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After Georgia early this year, Crowdestate brings a new market to its investors: Romania.
Romania’s real estate market has recovered significantly from the global crisis started in 2007.
- Romania’s GDP growth remained robust in 2018, slowing down to 4.1% from 7% in 2017, as the effects of tax breaks and wage increases started to fade, while higher inflation reduced the purchasing power;
- Turnover in the real estate market was in line with 2017, at almost €950 million;
- House prices continued to rise, but at a slower rate: the selling price of apartments in Romania averaged to €1,239 per square metre (sq. m.), based on the figures from imobiliare.ro, varying amongst major cities: €1,335 (US$ 1,525) per sq. m. in Bucharest, €1,555 per sq. m. in Cluj, €1,207 per sq. m. in Timisoara, €1,102 per sq. m. in Brasov and €1,117 per sq. m. in Constanta;
- Residential building permits in Romania rose by 2.6% to 42,694 units from a year earlier, according to the National Institute of Statistics (NIS); the area of residential building permits issued in 2018 also increased 9.5% y/y to 10.67 million sq. m.;
- Gross rental yields for apartments in Bucharest range around 6% with smaller apartments having the highest rental returns;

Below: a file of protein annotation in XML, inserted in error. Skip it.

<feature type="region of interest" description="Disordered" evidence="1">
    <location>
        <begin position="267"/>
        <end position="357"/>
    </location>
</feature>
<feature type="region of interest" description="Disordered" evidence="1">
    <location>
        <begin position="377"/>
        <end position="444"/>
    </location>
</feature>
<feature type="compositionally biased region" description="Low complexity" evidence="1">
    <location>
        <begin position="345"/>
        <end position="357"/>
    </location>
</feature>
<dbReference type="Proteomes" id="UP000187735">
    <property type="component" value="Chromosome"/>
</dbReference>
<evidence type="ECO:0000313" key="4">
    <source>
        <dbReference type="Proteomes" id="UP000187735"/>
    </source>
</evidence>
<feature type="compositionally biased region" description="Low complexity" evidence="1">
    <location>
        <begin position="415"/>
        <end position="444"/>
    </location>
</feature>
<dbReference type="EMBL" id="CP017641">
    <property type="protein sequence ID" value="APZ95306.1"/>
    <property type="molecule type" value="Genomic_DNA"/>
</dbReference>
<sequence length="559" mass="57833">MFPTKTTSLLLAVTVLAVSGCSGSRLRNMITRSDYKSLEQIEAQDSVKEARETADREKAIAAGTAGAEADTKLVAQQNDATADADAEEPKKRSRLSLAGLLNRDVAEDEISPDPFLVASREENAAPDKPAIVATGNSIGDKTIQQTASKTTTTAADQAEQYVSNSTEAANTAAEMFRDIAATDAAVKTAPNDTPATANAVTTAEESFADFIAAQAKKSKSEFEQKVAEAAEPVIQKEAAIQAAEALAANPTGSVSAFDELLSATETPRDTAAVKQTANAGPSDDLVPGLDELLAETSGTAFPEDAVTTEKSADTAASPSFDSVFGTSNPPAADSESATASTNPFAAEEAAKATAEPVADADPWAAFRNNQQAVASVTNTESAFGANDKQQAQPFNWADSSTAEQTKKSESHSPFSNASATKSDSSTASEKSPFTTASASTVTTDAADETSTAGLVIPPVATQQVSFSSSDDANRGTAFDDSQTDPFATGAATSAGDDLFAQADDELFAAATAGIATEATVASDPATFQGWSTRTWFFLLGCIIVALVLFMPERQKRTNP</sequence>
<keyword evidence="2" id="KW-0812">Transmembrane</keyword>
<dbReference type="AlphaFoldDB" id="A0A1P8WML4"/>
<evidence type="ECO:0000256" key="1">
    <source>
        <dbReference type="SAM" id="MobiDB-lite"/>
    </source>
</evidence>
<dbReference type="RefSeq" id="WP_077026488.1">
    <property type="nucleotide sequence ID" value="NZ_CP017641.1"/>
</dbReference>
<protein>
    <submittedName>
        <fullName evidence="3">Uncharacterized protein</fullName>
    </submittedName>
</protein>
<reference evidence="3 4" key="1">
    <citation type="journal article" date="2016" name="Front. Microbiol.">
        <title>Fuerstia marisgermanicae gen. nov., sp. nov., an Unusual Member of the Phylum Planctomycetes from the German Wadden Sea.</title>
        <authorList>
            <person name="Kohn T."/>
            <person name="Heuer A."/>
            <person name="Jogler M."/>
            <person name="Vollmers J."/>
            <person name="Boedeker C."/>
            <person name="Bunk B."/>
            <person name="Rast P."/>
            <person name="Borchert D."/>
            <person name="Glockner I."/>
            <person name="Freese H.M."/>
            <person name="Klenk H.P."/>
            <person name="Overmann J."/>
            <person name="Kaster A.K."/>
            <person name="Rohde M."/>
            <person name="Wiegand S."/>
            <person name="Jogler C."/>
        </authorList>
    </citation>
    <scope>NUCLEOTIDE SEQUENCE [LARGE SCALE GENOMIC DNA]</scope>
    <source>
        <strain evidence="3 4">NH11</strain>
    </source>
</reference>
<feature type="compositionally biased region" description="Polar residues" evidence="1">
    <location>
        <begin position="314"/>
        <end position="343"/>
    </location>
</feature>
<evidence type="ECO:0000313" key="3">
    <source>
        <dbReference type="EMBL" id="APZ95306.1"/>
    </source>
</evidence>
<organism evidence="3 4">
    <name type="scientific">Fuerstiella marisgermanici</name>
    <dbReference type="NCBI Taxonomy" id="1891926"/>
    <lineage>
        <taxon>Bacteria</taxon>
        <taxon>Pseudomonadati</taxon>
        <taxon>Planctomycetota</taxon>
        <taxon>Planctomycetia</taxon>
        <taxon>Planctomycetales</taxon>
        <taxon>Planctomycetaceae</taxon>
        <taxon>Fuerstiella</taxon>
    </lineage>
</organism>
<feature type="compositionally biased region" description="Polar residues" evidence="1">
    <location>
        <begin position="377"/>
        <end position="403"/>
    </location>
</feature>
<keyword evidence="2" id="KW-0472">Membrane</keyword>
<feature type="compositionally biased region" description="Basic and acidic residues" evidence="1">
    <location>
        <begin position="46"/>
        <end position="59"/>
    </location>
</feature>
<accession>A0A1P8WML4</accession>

- Romania is a nation of homeowners, with a homeownership rate of over 80%; Romania’s total housing stock stood at around 9 million units last year, about 14% larger than in 2000;
- The market seems to have matured to a certain extent: although more than 400,000 new apartments or houses were built between 2009 and 2017, household real estate wealth remains nearly 40% below its pre-crisis record.
Even though almost 60,000 homes were completed at national level last year (the fifth year in which the volume of deliveries has seen an upward trend, and also the best since 2009), www.imobiliare.ro believes that the new supply is insufficient. The ratio is of one room per inhabitant, whereas the EU average is of 1.6 rooms. The average number of persons living under the same roof is 2.8 in Iasi, 2.5 in Brasov, or 2.4 in Bucharest; while other capitals in the region have lower density, respectively 2.3 in Budapest or 2.0 in Sofia. Therefore, at national level, housing shortage is of several hundred thousand homes.
Robert Butoi will be in charge of Crowdestate’s operations in Romania. Robert brings to the table more than 17 years of banking experience and a large network of local real estate developers in order to offer Crowdestate’s investors new and profitable investment opportunities.